Commercial Cameras Installed on ISS Not Functioning

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Flight Engineer Rick Mastracchio captured this view of spacewalkers Oleg Kotov and Sergey Ryazanskiy working outside the International Space Station and posted it to Twitter. (Credit: NASA)

Flight Engineer Rick Mastracchio captured this view of spacewalkers Oleg Kotov and Sergey Ryazanskiy working outside the International Space Station and posted it to Twitter. (Credit: NASA)

Two cosmonauts set a new Russian spacewalk record on Friday but the two cameras they installed on the exterior of the International Space Station (ISS) failed to send telemetry to flight controllers on the ground, NASA announced today.

Commander Oleg Kotov and Flight Engineer Sergey Ryazanskiy spent 8 hours and 7 minutes outside of the station with the primary objective of installing a pair of cameras provided by UrtheCast of Vancouver, Canada. The cameras — one high-definition, one medium-resolution — are part of a commercial venture designed to give continuous live coverage of the Earth as ISS circles the planet.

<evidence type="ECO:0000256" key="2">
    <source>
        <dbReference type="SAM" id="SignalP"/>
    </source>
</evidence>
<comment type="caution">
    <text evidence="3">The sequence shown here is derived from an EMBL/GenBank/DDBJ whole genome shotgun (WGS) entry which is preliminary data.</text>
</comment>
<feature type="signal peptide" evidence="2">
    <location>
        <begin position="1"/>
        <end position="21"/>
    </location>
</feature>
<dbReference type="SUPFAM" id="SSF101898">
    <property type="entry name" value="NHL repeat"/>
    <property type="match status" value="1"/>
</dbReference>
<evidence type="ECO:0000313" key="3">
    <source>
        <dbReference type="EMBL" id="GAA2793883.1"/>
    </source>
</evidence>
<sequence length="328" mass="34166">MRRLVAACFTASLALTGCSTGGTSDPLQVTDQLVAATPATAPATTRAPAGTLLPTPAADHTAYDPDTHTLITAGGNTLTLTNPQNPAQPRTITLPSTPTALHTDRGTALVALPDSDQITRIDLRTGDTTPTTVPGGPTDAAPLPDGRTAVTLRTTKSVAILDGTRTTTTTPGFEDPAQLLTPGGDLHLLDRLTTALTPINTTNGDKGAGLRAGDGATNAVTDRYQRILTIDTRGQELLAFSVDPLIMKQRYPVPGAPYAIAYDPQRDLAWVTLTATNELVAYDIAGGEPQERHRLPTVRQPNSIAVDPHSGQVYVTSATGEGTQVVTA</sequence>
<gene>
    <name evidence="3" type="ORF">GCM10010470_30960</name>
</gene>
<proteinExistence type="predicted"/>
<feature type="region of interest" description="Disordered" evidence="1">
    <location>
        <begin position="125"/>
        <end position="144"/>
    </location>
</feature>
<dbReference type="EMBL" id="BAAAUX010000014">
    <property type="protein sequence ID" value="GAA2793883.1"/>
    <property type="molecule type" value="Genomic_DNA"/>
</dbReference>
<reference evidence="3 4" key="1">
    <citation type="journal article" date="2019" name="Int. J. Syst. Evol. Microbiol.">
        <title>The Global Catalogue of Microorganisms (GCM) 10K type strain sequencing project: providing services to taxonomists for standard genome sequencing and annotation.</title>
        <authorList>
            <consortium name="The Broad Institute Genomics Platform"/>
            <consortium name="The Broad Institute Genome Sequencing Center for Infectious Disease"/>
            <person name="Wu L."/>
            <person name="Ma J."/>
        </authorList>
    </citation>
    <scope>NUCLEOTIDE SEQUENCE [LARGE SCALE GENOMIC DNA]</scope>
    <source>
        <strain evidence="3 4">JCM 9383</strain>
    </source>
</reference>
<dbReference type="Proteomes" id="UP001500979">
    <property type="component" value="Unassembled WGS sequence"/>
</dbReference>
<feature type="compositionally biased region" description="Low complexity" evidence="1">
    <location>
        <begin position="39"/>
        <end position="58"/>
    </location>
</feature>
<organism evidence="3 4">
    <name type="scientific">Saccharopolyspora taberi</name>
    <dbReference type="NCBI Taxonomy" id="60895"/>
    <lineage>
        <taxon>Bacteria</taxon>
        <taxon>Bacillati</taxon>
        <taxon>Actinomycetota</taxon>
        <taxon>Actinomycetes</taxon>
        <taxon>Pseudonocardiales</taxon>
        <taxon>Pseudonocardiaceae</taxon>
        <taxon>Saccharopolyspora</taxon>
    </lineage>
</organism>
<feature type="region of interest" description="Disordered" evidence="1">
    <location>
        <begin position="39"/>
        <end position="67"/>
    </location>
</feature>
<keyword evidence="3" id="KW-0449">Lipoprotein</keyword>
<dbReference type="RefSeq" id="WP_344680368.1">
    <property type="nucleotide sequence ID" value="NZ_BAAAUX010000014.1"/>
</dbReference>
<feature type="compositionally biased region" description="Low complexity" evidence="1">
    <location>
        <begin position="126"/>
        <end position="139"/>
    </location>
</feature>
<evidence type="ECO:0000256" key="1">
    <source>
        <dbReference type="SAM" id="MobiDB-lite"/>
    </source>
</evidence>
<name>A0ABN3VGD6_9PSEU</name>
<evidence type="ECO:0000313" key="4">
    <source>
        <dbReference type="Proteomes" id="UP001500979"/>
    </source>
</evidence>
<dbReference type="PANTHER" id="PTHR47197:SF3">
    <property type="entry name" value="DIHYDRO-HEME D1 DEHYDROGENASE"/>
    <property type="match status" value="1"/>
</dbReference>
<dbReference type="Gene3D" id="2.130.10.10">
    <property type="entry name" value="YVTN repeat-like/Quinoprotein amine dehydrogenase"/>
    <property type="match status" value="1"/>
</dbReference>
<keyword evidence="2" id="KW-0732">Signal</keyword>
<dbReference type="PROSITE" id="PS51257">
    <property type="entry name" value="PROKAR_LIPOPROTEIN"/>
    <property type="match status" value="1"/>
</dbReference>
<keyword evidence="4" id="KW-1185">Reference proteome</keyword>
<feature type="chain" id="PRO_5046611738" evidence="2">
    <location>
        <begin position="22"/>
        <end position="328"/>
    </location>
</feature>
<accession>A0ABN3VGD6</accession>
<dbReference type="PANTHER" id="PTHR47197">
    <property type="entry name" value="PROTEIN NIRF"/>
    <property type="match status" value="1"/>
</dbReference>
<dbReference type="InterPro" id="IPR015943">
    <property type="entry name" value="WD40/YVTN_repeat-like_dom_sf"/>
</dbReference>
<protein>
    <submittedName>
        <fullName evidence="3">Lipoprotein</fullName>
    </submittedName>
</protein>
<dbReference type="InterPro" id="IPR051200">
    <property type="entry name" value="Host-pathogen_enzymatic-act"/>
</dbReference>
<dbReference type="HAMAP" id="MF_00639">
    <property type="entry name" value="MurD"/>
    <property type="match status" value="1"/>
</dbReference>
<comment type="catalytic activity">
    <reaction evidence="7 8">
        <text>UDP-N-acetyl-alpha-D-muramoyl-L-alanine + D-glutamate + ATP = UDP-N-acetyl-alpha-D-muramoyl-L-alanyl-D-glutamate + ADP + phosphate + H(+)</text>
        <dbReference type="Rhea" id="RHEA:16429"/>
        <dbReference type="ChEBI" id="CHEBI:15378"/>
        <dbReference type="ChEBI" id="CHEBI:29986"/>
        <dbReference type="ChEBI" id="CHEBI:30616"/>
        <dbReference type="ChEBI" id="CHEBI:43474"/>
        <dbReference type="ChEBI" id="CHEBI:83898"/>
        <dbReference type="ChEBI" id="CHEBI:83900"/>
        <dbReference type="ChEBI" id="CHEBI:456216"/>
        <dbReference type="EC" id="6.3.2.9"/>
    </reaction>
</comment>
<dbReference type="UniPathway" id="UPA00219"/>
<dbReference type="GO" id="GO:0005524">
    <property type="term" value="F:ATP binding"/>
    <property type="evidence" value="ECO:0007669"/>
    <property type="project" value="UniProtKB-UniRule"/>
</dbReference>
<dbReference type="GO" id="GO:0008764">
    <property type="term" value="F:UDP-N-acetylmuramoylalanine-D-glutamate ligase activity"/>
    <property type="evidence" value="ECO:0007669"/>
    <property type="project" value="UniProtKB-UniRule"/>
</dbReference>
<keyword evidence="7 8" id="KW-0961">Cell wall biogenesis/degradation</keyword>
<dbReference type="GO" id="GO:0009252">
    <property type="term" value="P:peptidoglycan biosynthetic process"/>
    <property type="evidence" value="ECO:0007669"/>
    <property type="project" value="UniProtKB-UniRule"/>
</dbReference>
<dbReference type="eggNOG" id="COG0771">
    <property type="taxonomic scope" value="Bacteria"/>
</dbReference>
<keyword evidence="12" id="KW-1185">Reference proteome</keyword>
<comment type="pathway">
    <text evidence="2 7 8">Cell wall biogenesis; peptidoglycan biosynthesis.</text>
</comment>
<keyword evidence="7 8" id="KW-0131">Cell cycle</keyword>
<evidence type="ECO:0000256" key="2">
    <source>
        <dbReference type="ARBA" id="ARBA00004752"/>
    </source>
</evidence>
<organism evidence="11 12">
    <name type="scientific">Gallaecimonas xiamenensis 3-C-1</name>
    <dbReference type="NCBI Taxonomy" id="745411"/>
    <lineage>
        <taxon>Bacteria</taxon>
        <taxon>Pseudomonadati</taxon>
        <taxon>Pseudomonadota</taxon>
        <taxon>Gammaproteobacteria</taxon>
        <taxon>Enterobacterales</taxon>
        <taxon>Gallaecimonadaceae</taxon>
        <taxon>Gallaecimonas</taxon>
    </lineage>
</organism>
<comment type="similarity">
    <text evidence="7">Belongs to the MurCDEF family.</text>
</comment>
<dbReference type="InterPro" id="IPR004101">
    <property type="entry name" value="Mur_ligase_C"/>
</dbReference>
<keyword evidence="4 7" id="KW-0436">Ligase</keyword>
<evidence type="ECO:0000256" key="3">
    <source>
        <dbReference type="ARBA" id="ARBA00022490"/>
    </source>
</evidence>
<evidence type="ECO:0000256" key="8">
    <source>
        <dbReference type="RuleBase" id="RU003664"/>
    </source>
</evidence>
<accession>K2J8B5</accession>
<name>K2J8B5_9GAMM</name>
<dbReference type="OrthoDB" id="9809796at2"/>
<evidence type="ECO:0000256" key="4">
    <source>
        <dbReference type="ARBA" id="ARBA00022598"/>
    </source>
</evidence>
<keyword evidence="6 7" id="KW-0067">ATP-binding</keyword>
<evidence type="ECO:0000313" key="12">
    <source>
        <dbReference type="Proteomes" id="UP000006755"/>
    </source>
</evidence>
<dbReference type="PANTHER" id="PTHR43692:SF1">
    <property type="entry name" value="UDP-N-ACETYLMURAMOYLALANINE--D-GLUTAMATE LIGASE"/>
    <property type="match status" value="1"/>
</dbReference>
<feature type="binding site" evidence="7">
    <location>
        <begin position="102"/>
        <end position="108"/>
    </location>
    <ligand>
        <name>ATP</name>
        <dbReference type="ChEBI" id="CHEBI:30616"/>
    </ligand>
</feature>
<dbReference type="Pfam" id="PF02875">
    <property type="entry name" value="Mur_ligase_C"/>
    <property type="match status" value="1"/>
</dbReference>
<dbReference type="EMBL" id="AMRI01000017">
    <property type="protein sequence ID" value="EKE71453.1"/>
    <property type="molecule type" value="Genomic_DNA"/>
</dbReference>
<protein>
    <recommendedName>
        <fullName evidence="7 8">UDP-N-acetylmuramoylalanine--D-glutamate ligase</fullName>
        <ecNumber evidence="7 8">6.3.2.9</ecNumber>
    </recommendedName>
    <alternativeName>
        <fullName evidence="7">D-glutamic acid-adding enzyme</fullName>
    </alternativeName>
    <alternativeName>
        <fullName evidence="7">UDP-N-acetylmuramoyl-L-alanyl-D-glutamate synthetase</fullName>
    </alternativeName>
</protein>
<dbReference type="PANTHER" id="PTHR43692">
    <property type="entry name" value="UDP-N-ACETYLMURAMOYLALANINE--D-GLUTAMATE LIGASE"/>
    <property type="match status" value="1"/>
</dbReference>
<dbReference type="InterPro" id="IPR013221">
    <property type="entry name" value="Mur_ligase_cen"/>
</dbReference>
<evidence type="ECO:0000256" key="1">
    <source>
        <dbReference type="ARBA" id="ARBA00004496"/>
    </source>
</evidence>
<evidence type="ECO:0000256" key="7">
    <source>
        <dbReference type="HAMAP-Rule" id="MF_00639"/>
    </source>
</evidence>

The cosmonauts succeeded in installing the cameras, but an unspecified problem prevented Russian flight controllers from receiving telemetry. The space walkers subsequently removed the cameras for inspection inside the station.

Spacewalkers Oleg Kotov and Sergey Ryazanskiy remove the high resolution camera they installed earlier during Friday's spacewalk. (Credit: NASA)

Spacewalkers Oleg Kotov and Sergey Ryazanskiy remove the high resolution camera they installed earlier during Friday’s spacewalk. (Credit: NASA)

Kotov and Ryazanskiy also removed a Vsplesk experiment package from the exterior of the station that monitored seismic effects using high-energy particle streams in the near-Earth environment. They replaced with an earthquake monitoring experiment named Seismoprognoz.

The problem with the cameras meant the space walkers did not have time to install a payload boom and jettison a frame that once held three Micro-Particles Capturer and Space Environment Exposure Device (MPAC & SEED) units for a Japanese space exposure study.

The spacewalk eclipsed a 7 hour, 29 minute spacewalk conducted on Aug. 16 by Expedition 36 Flight Engineers Fyodor Yurchikhin and Alexander Misurkin.